`Phantom Shanghai’

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I went to a talk here in Shanghai yesterday by Greg Girard, a friend and photographer who is just out with a striking book of photos entitled “Phantom Shanghai.” The book, as Greg says, captures a moment in time, when a large chunk of `old’ Shanghai is getting torn down, replaced by new apartment buildings and skyscrapers. There are few photos of people in the book; it’s more about recording what some of these older buildings looked like, just before they ceased to exist. Indeed, some of the shots are of old houses standing alone amidst utter destruction, almost as if the city had been bombed and not merely come under the wrecking ball.
The book is not is a lament, though. A lot of westerners get all weepy about the rapid development here, and what’s lost in the process. In some cases—emphasis on some– this sentiment is appropriate– when people are literally forced out of places they would prefer to live (in one infamous case a couple of years ago, an elderly couple died in a fire when arsonists torched an old building in the center of town on behalf of a developer) ; or if real architectural gems are getting ripped down.
But a lot of stuff that gets torn down here is not old and notable, or even old and lovable; it’s just old —and not particularly livable. In Greg’s slideshow yesterday there was a striking shot of migrant workers sleeping out on the sidewalk during the broiling summers here. But it’s not just migrant workers who sleep out in the streets in the summer. We used to live on Fuzhing Zhong lu, in the heart of the former French concession, and next door to us was what was left of an old //nongtang//, a traditional Shanghai neighborhood. The residents there, too, tossed straw mats on the streets outside in the summer, because it’s just too damned hot inside. They were also cold during the winter and many didn’t have any running water. However much we outsiders may be struck by the “authenticity” of such neighborhoods, the fact is they are cramped, crowded, and not real pleasant to live in. As my wife put it during Greg’s talk yesterday, “a lot of these places are dumps, they SHOULD be torn down.” And residents are often more than happy to take some money from a real estate developer wanting to put up a high rise where a nongtang once stood, and move out to somewhere more livable.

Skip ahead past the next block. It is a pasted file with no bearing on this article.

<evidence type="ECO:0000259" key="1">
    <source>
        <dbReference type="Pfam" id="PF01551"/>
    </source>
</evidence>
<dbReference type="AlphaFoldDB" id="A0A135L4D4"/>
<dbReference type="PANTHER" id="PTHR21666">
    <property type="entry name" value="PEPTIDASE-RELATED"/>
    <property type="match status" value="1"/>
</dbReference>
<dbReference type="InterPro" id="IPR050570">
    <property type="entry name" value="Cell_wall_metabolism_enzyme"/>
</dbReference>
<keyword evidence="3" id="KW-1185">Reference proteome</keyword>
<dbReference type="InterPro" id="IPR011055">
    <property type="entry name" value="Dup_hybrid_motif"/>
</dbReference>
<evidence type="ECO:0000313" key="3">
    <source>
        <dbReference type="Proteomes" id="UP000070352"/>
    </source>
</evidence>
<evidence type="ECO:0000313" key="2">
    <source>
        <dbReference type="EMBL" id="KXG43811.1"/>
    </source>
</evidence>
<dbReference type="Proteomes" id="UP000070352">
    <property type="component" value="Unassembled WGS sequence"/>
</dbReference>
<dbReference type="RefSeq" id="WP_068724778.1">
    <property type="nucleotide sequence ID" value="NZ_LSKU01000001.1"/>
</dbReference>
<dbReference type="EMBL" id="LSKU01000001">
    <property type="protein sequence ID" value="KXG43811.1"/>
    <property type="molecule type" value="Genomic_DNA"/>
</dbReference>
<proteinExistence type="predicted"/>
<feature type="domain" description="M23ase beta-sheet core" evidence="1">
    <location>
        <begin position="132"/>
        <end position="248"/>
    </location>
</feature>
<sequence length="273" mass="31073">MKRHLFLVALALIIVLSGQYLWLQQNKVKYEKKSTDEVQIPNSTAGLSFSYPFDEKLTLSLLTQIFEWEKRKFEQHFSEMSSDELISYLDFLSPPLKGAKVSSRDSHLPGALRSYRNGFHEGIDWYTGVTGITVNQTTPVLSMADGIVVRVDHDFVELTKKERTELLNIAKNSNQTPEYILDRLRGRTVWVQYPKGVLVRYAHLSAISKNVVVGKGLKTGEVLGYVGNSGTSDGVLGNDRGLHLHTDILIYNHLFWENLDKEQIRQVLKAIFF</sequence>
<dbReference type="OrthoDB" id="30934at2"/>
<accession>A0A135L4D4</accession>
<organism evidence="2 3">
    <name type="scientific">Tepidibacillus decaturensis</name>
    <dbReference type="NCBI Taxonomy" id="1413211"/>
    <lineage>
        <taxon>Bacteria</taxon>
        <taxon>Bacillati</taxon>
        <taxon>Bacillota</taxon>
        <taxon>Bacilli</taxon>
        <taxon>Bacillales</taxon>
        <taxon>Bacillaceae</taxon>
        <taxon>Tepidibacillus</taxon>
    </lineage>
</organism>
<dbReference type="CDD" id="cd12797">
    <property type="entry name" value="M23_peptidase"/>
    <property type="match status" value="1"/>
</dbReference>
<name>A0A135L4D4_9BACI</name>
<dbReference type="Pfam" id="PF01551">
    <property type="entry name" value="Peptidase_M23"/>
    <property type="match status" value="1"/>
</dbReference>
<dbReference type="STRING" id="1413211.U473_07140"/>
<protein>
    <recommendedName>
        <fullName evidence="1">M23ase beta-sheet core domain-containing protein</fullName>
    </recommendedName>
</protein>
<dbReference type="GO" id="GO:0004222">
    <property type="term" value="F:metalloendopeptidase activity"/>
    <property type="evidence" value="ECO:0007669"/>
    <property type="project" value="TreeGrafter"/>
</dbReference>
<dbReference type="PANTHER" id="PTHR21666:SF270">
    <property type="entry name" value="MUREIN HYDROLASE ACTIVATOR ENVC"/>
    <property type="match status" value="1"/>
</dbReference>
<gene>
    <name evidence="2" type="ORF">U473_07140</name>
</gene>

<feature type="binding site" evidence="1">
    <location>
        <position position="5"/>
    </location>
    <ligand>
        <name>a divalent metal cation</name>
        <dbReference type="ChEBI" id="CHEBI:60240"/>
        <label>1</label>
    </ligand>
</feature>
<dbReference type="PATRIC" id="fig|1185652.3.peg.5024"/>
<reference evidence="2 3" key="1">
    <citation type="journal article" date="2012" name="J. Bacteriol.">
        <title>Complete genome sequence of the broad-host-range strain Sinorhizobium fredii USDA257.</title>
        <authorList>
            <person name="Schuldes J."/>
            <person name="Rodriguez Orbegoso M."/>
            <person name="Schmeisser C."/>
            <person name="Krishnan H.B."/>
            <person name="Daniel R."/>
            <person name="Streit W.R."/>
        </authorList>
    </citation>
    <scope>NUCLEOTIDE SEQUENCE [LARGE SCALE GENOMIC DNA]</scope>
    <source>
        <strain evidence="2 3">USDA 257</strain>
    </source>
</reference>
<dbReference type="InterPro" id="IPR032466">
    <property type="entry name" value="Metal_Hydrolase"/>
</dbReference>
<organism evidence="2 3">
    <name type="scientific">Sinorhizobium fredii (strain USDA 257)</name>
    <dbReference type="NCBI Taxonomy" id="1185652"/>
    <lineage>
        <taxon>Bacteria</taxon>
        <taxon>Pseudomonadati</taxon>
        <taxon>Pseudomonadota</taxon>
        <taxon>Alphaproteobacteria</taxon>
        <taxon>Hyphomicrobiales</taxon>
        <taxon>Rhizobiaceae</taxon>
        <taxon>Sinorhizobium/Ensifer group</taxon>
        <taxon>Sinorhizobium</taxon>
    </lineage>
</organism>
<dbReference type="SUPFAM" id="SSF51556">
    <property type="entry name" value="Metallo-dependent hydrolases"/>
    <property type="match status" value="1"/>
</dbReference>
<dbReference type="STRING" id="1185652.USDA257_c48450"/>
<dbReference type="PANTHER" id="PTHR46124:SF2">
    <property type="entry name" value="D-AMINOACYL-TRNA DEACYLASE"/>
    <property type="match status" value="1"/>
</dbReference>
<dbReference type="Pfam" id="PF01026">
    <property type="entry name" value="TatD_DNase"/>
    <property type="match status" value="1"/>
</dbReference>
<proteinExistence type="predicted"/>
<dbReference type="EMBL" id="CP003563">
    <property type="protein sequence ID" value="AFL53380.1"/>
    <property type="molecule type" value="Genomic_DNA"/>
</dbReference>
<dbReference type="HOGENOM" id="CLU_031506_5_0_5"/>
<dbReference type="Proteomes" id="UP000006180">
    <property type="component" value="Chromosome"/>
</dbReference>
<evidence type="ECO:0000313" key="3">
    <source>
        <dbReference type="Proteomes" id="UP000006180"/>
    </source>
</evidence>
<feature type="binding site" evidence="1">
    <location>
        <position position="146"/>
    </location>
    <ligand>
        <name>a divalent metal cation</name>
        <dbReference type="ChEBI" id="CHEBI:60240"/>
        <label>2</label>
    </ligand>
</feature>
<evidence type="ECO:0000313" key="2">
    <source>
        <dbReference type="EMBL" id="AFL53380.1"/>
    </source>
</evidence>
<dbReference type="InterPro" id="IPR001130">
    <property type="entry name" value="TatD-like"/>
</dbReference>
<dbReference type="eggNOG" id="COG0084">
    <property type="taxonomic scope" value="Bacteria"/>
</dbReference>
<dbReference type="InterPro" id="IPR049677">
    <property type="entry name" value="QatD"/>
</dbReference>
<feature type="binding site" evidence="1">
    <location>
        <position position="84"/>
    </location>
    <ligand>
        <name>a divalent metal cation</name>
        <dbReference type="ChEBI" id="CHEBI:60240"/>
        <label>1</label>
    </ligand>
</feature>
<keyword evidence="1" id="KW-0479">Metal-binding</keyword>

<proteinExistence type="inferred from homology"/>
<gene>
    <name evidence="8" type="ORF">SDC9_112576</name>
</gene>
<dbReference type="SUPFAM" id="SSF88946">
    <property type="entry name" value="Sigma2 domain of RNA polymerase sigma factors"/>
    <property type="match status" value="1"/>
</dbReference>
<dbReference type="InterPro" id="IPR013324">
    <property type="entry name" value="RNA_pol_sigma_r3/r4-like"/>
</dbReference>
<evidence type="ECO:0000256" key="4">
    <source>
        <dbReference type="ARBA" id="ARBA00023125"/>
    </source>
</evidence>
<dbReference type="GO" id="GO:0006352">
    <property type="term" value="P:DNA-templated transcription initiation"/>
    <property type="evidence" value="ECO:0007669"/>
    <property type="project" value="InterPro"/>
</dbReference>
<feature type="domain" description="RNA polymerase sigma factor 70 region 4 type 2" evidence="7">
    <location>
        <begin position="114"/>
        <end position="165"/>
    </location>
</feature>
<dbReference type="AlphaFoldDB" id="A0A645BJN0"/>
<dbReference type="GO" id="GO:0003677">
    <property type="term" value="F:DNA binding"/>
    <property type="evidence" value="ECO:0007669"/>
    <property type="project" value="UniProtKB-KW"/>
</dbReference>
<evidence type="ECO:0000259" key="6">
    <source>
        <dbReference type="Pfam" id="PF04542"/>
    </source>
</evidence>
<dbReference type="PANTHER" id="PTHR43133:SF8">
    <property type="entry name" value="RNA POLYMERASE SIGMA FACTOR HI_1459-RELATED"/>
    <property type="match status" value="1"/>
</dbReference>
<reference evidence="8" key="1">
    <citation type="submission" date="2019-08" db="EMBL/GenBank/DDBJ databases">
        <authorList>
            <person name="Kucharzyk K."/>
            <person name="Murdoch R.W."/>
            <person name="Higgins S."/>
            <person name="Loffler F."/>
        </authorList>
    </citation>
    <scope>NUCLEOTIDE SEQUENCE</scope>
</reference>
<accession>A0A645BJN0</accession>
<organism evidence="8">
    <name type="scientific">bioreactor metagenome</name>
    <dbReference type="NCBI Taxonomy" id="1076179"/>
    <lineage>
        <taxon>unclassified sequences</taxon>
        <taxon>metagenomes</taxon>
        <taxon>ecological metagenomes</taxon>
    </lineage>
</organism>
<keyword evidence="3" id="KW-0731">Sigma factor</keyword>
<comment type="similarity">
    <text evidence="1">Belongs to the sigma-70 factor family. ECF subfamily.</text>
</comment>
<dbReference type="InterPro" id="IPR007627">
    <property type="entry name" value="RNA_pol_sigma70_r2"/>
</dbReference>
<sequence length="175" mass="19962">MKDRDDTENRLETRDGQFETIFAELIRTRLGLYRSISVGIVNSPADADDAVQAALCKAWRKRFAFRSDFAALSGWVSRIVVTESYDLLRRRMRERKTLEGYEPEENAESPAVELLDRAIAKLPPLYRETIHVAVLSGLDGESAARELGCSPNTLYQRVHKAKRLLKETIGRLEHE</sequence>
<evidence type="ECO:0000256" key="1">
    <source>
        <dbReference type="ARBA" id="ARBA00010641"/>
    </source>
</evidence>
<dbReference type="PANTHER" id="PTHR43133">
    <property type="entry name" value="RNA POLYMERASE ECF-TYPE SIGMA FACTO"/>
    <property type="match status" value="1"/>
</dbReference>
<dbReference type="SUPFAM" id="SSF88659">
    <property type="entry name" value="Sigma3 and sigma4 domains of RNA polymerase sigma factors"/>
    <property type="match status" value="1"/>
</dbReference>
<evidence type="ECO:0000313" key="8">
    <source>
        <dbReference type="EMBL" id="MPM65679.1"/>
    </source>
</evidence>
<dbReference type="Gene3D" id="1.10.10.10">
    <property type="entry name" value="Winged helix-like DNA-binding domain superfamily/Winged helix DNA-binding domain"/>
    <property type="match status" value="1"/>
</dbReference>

One questioner pressed Greg during his presentation to answer whether he thought it was “good or bad” that development was happening at such warp speed here, with so many old buildings disappearing in the process. He had avoided this type of judgment during his talk, and wouldn’t bite when pushed. “It’s good AND bad,” he said. And that sounds about right to me; it’s simply not something that cuts cleanly one way or the other.
Anyway, for anyone who wants a historical record of what Shanghai— for better and for worse– looked like in this historic period of redevelopment, Phantom Shanghai is perfect.